The validation of a perspective-view micro-computer based wheelchair simulator

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Virginia Tech


Two perspective-view electric wheelchair simulators were developed to enable therapists to prescribe electric wheelchair control interfaces better. The simulators may also be used to train clients to use control interfaces. One simulator presented the user with the visual perspective of sitting in a wheelchair. The other gave the visual perspective of being behind the wheelchair. The simulators were developed on a micro-computer to reduce their cost and promote more wide spread use in the rehabilitation fields.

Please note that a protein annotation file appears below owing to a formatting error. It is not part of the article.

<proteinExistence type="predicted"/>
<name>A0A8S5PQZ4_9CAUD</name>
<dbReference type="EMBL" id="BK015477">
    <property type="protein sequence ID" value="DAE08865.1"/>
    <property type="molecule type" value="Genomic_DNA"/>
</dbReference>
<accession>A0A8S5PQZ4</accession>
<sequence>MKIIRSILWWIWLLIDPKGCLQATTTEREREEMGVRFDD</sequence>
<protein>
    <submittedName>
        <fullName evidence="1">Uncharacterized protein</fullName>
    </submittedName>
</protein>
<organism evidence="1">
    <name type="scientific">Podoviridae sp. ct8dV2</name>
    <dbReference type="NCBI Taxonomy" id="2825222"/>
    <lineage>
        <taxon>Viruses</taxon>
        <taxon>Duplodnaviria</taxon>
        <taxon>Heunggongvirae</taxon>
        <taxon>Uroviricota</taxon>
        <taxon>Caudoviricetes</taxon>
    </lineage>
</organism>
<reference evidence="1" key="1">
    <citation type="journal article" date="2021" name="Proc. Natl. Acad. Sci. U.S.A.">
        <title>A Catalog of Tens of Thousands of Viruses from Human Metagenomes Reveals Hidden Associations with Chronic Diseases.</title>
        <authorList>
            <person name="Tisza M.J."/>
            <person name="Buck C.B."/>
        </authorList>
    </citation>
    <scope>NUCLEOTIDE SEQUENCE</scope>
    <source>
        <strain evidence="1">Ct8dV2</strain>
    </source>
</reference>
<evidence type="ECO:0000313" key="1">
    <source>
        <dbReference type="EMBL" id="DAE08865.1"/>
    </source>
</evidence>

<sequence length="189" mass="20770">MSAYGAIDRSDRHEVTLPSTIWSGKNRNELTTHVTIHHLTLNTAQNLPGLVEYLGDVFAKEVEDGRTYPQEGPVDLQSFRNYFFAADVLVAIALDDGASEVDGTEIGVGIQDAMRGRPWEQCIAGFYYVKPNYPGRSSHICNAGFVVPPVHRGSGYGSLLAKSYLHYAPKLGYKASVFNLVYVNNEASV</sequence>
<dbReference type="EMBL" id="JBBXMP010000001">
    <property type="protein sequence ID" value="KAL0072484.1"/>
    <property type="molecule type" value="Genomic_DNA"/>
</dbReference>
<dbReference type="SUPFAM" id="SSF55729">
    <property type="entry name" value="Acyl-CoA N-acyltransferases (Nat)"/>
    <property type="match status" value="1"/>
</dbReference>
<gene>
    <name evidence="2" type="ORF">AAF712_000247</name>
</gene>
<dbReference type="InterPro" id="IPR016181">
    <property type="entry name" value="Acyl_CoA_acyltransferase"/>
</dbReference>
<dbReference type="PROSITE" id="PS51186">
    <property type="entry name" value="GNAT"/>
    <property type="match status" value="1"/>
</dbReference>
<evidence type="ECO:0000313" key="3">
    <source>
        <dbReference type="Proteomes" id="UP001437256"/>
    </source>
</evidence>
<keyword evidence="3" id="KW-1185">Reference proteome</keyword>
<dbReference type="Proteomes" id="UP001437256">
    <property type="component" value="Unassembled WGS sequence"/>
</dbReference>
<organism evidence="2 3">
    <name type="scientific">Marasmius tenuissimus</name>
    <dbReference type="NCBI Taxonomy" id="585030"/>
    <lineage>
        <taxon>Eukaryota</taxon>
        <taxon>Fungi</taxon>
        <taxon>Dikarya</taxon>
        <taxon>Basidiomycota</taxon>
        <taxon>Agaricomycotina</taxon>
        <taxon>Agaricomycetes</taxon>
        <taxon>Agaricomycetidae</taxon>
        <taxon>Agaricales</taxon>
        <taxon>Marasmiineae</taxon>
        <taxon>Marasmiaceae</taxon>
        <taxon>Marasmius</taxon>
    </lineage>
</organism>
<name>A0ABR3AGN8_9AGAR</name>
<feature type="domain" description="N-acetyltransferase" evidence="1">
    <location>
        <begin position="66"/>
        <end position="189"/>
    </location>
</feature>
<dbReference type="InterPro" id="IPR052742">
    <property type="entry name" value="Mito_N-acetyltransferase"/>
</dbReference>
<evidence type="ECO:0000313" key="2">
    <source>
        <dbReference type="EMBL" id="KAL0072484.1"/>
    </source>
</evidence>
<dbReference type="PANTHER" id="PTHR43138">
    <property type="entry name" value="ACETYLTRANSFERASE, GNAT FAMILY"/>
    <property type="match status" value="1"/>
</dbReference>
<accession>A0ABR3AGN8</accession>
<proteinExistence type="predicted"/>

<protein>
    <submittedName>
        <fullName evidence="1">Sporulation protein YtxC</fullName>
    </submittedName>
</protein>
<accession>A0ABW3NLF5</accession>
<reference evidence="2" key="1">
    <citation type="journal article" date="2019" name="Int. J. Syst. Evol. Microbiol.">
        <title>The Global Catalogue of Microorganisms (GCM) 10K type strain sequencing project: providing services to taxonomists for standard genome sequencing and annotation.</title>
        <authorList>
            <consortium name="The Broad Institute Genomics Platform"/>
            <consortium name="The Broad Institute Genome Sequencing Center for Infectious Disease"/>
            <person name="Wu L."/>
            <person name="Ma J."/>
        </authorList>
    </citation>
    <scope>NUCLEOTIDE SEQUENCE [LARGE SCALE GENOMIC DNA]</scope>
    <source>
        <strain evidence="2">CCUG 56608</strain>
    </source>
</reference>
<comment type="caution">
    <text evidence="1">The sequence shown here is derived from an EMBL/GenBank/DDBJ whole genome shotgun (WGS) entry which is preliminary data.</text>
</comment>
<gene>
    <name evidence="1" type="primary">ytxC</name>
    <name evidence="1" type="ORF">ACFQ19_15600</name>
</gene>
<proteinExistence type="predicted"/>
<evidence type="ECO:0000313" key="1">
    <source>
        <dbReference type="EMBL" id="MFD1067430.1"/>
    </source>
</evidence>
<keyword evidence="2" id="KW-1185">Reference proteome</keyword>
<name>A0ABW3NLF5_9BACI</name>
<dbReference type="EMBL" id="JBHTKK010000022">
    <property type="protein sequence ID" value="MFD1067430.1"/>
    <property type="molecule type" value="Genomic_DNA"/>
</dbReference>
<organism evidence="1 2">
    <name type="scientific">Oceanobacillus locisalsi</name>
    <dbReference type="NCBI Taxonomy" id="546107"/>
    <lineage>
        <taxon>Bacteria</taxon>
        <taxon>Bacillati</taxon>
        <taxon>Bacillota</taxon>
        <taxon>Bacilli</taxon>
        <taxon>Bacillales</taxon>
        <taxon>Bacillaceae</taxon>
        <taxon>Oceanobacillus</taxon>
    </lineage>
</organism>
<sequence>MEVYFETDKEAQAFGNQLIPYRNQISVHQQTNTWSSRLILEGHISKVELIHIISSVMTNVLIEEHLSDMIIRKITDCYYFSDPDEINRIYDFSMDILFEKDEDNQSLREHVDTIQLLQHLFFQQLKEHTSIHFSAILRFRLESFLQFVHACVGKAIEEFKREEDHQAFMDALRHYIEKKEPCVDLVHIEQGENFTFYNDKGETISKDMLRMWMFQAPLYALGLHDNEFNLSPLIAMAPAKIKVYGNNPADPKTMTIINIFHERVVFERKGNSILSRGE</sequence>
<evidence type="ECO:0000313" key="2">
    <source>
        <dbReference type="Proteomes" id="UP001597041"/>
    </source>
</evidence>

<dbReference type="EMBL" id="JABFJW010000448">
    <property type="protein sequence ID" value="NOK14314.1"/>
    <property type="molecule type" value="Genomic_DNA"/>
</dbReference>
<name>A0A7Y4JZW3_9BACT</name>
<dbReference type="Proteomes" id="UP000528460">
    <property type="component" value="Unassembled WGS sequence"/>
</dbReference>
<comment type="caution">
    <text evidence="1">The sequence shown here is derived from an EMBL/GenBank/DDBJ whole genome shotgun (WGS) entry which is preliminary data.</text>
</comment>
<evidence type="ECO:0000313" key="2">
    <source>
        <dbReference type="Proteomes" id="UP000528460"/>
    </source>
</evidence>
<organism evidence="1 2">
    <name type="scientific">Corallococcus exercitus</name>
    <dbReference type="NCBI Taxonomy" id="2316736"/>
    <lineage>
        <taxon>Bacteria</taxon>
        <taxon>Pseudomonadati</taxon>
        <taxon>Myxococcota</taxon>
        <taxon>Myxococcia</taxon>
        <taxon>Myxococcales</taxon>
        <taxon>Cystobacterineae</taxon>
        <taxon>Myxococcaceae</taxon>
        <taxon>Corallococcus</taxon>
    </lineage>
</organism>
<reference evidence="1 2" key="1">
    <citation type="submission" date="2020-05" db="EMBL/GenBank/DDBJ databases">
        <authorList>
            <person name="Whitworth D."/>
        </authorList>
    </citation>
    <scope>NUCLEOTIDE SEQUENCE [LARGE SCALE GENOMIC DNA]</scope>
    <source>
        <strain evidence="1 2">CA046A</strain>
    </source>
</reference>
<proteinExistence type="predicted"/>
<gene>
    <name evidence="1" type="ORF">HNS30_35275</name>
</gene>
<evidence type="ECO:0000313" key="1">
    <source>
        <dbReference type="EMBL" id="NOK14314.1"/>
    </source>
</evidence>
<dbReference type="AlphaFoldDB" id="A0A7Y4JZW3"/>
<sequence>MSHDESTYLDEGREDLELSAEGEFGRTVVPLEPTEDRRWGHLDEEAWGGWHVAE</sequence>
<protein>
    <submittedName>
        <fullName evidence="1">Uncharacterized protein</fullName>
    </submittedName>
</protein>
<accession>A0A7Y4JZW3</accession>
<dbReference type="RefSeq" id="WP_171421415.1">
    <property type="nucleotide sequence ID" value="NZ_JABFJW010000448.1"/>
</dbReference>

This study was to validate the wheelchair simulators by comparing user performance with the simulators to user performance with an actual wheelchair. Four disabled subjects and four able-bodied subjects navigated the simulators and an actual wheelchair through a similar course consisting of a path the width of the wheelchair. Performance measures relating to safety, such as RMS deviation from the path, number of crossings of the path boundaries, and maximum deviation per trial were obtained for both the simulations and the actual wheelchair driving task. Analyses of variance of these performance measures indicate that mean user performance with the simulators tended to be similar to mean user performance with the actual wheelchair. Correlational analyses suggest that performance with the simulators is predictive of relative performance with wheelchair in straight sections of the course.